After President Donald Trump asked why the United States would want people from “shithole countries,” referring to Haiti and those in Africa, Judelande Calix of Maryland had a query of her own.
“My question is, why not?” said Calix, who is in her mid-30s and came to the United States from Haiti in the late 1990s.
Calix went to college; her husband, Marc, also from Haiti, is a neurophysiologist, and “countless” other people they know are immigrants who are contributing to this country, she said Thursday in a phone interview.
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The White House did not deny Trump’s choice of language. His comment also referred to the Central American country of El Salvador, The Washington Post reported.
“I don’t know how else to describe those words except being racist and … to betray the complete ignorance of history,” Arturo Viscarra, 38, a U.S. citizen who came to the United States from El Salvador when he was 4 and who is director of organizing and policy at the Central American Resource Center-Los Angeles.
“It’s just so infuriating and just so shocking,” Viscarra said, adding that U.S. policies helped create or fuel civil wars and conflicts in many less-developed nations that have caused people to move to the United States.
Trump’s reported remarks on Haiti, El Salvador and African nations come just days after news that the Department of Homeland Security plans to end temporary protected status for 200,000 Salvadorans currently living in the United States.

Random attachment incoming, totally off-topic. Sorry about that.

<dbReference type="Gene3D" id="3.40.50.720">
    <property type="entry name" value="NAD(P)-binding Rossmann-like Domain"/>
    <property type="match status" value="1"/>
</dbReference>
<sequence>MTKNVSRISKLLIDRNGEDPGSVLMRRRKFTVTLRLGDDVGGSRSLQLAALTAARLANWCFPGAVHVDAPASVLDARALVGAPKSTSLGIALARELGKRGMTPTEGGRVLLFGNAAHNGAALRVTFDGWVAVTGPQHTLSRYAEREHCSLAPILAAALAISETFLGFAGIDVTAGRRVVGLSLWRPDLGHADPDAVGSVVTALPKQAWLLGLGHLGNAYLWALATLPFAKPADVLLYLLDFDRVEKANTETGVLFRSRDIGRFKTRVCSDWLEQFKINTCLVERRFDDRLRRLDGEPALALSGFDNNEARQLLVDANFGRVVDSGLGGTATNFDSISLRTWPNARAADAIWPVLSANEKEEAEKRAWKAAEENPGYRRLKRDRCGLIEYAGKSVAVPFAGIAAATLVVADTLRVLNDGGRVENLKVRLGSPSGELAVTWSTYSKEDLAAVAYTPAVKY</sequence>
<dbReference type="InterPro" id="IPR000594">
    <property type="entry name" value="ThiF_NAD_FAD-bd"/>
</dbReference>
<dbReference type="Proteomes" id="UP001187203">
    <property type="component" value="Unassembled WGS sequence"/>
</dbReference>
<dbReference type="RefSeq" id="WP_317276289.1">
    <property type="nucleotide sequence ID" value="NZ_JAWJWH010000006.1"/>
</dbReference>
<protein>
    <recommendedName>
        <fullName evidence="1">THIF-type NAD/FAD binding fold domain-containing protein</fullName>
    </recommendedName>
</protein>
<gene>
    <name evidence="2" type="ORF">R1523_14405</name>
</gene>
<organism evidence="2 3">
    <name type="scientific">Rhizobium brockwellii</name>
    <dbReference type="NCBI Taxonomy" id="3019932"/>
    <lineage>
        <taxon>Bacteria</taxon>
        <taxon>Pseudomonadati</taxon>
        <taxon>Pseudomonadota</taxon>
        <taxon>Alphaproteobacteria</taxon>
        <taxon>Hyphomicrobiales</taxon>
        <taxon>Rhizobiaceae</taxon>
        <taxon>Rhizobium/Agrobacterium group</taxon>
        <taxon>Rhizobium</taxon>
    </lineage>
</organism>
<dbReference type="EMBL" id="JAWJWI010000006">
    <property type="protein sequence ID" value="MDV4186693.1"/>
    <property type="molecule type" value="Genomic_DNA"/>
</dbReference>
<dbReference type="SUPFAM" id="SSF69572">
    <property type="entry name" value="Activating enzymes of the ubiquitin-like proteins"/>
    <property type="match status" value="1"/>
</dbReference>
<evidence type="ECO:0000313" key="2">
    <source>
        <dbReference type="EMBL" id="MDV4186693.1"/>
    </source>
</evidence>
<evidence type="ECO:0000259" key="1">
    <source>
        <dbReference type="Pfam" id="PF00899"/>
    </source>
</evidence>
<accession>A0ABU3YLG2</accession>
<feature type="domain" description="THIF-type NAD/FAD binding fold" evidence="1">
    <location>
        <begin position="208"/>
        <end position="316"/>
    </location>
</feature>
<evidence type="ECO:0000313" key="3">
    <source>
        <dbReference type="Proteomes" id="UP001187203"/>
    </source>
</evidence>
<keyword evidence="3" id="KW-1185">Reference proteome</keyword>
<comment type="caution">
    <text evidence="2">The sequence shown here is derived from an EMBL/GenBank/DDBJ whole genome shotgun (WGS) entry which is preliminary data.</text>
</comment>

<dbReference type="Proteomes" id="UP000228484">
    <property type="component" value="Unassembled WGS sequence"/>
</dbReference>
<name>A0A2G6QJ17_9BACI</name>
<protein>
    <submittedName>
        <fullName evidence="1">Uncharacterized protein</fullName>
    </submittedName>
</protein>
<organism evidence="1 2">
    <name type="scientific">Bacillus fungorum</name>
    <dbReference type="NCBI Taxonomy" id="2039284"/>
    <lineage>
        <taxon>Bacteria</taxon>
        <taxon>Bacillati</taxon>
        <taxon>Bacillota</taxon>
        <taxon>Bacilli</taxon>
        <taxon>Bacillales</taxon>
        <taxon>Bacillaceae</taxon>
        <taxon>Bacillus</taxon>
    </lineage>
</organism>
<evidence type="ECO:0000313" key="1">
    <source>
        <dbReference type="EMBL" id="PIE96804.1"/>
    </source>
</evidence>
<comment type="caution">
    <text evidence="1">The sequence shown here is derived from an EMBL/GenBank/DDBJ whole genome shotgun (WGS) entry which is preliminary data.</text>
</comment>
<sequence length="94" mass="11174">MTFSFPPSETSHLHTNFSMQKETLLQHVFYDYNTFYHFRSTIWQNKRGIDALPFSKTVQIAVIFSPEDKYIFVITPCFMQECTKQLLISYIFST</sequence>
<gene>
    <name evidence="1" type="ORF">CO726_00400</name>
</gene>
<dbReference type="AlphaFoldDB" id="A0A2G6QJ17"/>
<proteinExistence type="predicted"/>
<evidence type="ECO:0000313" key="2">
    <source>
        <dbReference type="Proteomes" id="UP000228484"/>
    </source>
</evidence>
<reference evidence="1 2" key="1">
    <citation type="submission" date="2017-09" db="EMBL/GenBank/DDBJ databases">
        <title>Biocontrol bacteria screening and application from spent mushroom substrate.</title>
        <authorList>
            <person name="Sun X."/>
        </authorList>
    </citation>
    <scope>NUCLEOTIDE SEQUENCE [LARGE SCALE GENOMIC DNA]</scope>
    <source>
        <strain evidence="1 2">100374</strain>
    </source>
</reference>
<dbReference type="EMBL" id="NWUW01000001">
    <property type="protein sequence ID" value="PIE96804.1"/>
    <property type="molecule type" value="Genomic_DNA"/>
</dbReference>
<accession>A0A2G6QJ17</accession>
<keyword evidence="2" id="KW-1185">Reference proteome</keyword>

Some said they were not shocked by the tone of Trump’s comments. Steven Nelson, director of the African Studies Center at UCLA, called Trump’s remarks “incredibly offensive, but not surprising, given the source.”
“He wears his ignorance like a badge of honor,” he added.
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In Los Angeles’ Little Ethiopia neighborhood, Yoni Kebede, 29, the co-owner of a tax and immigration business who came to the United States with family when he was 12 and is a U.S. citizen, said he isn’t sure whether Trump believes the things he says.
“Trump, he says a lot of extraordinary stuff every day to the point where people are not taking it seriously,” Kebede said. He said he wasn’t sure if Trump was trying to “get some electorate excited.”
Two sources briefed on the meeting said that during the portion of the conversation about Haiti, which came at the top of the exchange that led to the vulgar, the president questioned why Haitians should be given specific consideration.
“Why do we need more Haitians? Take them out,” he said, according to the sources. Someone else in the room responded: “Because if you do, it will be obvious why.”
Around 830,000 people with Haitian ancestry live in the United States, according to the U.S. Census Bureau’s 2009 American community survey. The Pew Research Center said an estimated 2 million Hispanics of Salvadoran ancestry lived in the United States in 2013. Pew also estimated that there were around 2.1 million African immigrants in the U.S. in 2015.
Calix, of Maryland, was taken aback when told of Trump’s remarks. “I’m just really shocked, and frankly ashamed. He’s making it harder and harder … for having elected somebody like him,” she said.
Calix did not vote for Trump. But she said, “Collectively the country elected him, so he’s everyone’s president. That’s a beautiful part of democracy.”
Although they did not use profanity to directly target the continent, other U.S. leaders have madeabout Africa that were met with derision.
President George W. Bush in 2001 said: “Africa is a nation that suffers from incredible disease.” Speaking at a 2014 summit, Vice President Joe Biden also referred to Africa as a “nation,” one he said had potential to “join the ranks of the world’s most prosperous nations.”
But UCLA’s Nelson said the remedy for Trump seems more difficult. “You are battling someone with a history and someone who is just not curious about the world,” Nelson said.
He pondered what it would be like to try to educate the president on Africa’s contributions to culture and history, then paused, saying, “For Donald Trump, I think that it would just fall on deaf ears.”